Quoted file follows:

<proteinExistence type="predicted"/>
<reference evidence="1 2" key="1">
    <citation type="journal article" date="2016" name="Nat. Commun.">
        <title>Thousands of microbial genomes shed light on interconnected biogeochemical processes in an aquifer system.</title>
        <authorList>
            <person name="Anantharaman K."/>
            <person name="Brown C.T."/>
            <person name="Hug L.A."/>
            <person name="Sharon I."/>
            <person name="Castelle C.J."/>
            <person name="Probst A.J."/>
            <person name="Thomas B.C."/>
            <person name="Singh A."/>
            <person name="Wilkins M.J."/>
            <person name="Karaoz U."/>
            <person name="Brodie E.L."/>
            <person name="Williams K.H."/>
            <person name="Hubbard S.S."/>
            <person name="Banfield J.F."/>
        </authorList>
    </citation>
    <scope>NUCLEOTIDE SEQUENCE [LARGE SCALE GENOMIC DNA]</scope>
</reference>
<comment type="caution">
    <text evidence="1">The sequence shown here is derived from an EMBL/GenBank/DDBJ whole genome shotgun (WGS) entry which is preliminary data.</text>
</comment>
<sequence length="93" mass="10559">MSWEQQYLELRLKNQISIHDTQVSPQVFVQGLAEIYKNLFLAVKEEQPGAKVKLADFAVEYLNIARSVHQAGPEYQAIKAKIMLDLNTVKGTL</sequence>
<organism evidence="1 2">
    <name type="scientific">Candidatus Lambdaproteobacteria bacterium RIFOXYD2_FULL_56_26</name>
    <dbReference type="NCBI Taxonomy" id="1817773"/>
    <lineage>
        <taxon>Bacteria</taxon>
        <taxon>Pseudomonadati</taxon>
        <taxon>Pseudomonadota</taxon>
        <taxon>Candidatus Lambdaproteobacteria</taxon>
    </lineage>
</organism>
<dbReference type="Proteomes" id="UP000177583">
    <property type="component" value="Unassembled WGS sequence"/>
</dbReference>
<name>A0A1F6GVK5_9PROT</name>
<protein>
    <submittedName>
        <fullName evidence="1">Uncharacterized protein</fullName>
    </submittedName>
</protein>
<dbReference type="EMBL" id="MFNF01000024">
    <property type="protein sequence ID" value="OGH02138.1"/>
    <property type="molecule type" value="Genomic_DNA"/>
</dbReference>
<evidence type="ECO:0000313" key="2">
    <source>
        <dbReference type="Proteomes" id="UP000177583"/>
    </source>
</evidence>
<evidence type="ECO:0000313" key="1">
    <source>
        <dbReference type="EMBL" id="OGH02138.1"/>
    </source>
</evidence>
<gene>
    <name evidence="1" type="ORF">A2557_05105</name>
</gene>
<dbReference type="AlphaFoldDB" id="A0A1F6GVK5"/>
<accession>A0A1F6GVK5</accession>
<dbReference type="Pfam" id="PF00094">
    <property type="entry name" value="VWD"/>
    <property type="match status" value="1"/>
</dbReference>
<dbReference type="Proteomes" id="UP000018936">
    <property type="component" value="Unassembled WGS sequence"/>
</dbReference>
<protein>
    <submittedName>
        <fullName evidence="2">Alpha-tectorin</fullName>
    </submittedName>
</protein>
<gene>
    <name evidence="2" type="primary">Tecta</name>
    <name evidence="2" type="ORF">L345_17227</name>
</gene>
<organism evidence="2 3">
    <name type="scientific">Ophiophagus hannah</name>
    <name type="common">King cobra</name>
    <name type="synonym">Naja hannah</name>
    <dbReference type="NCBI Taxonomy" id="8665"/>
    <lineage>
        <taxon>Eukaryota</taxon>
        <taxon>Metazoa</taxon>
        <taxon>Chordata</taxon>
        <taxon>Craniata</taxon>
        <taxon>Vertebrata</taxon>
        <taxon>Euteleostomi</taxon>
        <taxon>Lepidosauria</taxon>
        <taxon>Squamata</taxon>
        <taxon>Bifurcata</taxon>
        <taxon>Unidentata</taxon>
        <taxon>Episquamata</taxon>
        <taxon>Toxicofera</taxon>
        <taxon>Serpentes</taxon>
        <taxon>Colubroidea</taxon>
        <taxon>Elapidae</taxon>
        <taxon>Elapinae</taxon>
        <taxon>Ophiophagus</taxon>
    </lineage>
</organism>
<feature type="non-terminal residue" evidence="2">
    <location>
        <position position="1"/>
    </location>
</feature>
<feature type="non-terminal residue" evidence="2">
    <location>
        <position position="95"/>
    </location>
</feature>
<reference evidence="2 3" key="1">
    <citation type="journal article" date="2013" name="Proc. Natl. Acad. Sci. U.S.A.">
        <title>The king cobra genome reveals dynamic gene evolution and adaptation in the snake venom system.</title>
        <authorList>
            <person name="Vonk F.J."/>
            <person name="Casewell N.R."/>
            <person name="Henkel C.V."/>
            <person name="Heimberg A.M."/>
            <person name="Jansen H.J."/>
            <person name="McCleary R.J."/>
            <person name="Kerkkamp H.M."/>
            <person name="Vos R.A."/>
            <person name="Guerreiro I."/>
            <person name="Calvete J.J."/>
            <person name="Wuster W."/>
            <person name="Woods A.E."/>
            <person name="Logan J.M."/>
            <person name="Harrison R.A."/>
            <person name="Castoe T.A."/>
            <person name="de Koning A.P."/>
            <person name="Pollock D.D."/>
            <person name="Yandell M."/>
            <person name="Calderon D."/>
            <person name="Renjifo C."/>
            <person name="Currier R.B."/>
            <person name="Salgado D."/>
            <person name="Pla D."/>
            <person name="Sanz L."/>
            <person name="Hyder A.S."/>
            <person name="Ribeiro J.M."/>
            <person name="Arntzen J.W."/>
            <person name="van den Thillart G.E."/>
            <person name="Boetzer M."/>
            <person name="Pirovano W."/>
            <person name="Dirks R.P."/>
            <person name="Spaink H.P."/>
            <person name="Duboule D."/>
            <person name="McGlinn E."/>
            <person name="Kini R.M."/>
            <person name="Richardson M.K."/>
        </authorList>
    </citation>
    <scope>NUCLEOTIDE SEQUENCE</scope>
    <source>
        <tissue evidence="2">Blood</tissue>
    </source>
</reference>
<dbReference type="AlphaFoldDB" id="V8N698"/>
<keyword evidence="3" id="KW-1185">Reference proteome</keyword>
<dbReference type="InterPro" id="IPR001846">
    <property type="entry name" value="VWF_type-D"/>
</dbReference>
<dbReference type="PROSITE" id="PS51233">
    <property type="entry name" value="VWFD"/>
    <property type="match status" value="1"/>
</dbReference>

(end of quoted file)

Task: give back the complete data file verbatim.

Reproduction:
<proteinExistence type="predicted"/>
<reference evidence="1 2" key="1">
    <citation type="journal article" date="2016" name="Nat. Commun.">
        <title>Thousands of microbial genomes shed light on interconnected biogeochemical processes in an aquifer system.</title>
        <authorList>
            <person name="Anantharaman K."/>
            <person name="Brown C.T."/>
            <person name="Hug L.A."/>
            <person name="Sharon I."/>
            <person name="Castelle C.J."/>
            <person name="Probst A.J."/>
            <person name="Thomas B.C."/>
            <person name="Singh A."/>
            <person name="Wilkins M.J."/>
            <person name="Karaoz U."/>
            <person name="Brodie E.L."/>
            <person name="Williams K.H."/>
            <person name="Hubbard S.S."/>
            <person name="Banfield J.F."/>
        </authorList>
    </citation>
    <scope>NUCLEOTIDE SEQUENCE [LARGE SCALE GENOMIC DNA]</scope>
</reference>
<comment type="caution">
    <text evidence="1">The sequence shown here is derived from an EMBL/GenBank/DDBJ whole genome shotgun (WGS) entry which is preliminary data.</text>
</comment>
<sequence length="93" mass="10559">MSWEQQYLELRLKNQISIHDTQVSPQVFVQGLAEIYKNLFLAVKEEQPGAKVKLADFAVEYLNIARSVHQAGPEYQAIKAKIMLDLNTVKGTL</sequence>
<organism evidence="1 2">
    <name type="scientific">Candidatus Lambdaproteobacteria bacterium RIFOXYD2_FULL_56_26</name>
    <dbReference type="NCBI Taxonomy" id="1817773"/>
    <lineage>
        <taxon>Bacteria</taxon>
        <taxon>Pseudomonadati</taxon>
        <taxon>Pseudomonadota</taxon>
        <taxon>Candidatus Lambdaproteobacteria</taxon>
    </lineage>
</organism>
<dbReference type="Proteomes" id="UP000177583">
    <property type="component" value="Unassembled WGS sequence"/>
</dbReference>
<name>A0A1F6GVK5_9PROT</name>
<protein>
    <submittedName>
        <fullName evidence="1">Uncharacterized protein</fullName>
    </submittedName>
</protein>
<dbReference type="EMBL" id="MFNF01000024">
    <property type="protein sequence ID" value="OGH02138.1"/>
    <property type="molecule type" value="Genomic_DNA"/>
</dbReference>
<evidence type="ECO:0000313" key="2">
    <source>
        <dbReference type="Proteomes" id="UP000177583"/>
    </source>
</evidence>
<evidence type="ECO:0000313" key="1">
    <source>
        <dbReference type="EMBL" id="OGH02138.1"/>
    </source>
</evidence>
<gene>
    <name evidence="1" type="ORF">A2557_05105</name>
</gene>
<dbReference type="AlphaFoldDB" id="A0A1F6GVK5"/>
<accession>A0A1F6GVK5</accession>
<dbReference type="Pfam" id="PF00094">
    <property type="entry name" value="VWD"/>
    <property type="match status" value="1"/>
</dbReference>
<dbReference type="Proteomes" id="UP000018936">
    <property type="component" value="Unassembled WGS sequence"/>
</dbReference>
<protein>
    <submittedName>
        <fullName evidence="2">Alpha-tectorin</fullName>
    </submittedName>
</protein>
<gene>
    <name evidence="2" type="primary">Tecta</name>
    <name evidence="2" type="ORF">L345_17227</name>
</gene>
<organism evidence="2 3">
    <name type="scientific">Ophiophagus hannah</name>
    <name type="common">King cobra</name>
    <name type="synonym">Naja hannah</name>
    <dbReference type="NCBI Taxonomy" id="8665"/>
    <lineage>
        <taxon>Eukaryota</taxon>
        <taxon>Metazoa</taxon>
        <taxon>Chordata</taxon>
        <taxon>Craniata</taxon>
        <taxon>Vertebrata</taxon>
        <taxon>Euteleostomi</taxon>
        <taxon>Lepidosauria</taxon>
        <taxon>Squamata</taxon>
        <taxon>Bifurcata</taxon>
        <taxon>Unidentata</taxon>
        <taxon>Episquamata</taxon>
        <taxon>Toxicofera</taxon>
        <taxon>Serpentes</taxon>
        <taxon>Colubroidea</taxon>
        <taxon>Elapidae</taxon>
        <taxon>Elapinae</taxon>
        <taxon>Ophiophagus</taxon>
    </lineage>
</organism>
<feature type="non-terminal residue" evidence="2">
    <location>
        <position position="1"/>
    </location>
</feature>
<feature type="non-terminal residue" evidence="2">
    <location>
        <position position="95"/>
    </location>
</feature>
<reference evidence="2 3" key="1">
    <citation type="journal article" date="2013" name="Proc. Natl. Acad. Sci. U.S.A.">
        <title>The king cobra genome reveals dynamic gene evolution and adaptation in the snake venom system.</title>
        <authorList>
            <person name="Vonk F.J."/>
            <person name="Casewell N.R."/>
            <person name="Henkel C.V."/>
            <person name="Heimberg A.M."/>
            <person name="Jansen H.J."/>
            <person name="McCleary R.J."/>
            <person name="Kerkkamp H.M."/>
            <person name="Vos R.A."/>
            <person name="Guerreiro I."/>
            <person name="Calvete J.J."/>
            <person name="Wuster W."/>
            <person name="Woods A.E."/>
            <person name="Logan J.M."/>
            <person name="Harrison R.A."/>
            <person name="Castoe T.A."/>
            <person name="de Koning A.P."/>
            <person name="Pollock D.D."/>
            <person name="Yandell M."/>
            <person name="Calderon D."/>
            <person name="Renjifo C."/>
            <person name="Currier R.B."/>
            <person name="Salgado D."/>
            <person name="Pla D."/>
            <person name="Sanz L."/>
            <person name="Hyder A.S."/>
            <person name="Ribeiro J.M."/>
            <person name="Arntzen J.W."/>
            <person name="van den Thillart G.E."/>
            <person name="Boetzer M."/>
            <person name="Pirovano W."/>
            <person name="Dirks R.P."/>
            <person name="Spaink H.P."/>
            <person name="Duboule D."/>
            <person name="McGlinn E."/>
            <person name="Kini R.M."/>
            <person name="Richardson M.K."/>
        </authorList>
    </citation>
    <scope>NUCLEOTIDE SEQUENCE</scope>
    <source>
        <tissue evidence="2">Blood</tissue>
    </source>
</reference>
<dbReference type="AlphaFoldDB" id="V8N698"/>
<keyword evidence="3" id="KW-1185">Reference proteome</keyword>
<dbReference type="InterPro" id="IPR001846">
    <property type="entry name" value="VWF_type-D"/>
</dbReference>
<dbReference type="PROSITE" id="PS51233">
    <property type="entry name" value="VWFD"/>
    <property type="match status" value="1"/>
</dbReference>